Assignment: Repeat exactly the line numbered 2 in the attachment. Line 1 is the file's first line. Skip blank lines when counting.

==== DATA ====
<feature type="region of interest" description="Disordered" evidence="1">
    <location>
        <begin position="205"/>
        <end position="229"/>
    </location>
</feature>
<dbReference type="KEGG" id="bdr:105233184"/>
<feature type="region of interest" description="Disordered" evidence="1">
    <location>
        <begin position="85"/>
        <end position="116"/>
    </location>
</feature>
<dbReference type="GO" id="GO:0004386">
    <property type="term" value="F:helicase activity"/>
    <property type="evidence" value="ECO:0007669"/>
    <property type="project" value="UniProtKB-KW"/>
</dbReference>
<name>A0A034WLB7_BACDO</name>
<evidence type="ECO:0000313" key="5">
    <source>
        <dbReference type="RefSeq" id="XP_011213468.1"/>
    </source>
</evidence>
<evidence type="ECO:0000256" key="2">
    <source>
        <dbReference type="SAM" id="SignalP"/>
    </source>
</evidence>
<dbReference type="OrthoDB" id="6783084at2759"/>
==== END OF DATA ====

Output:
    <location>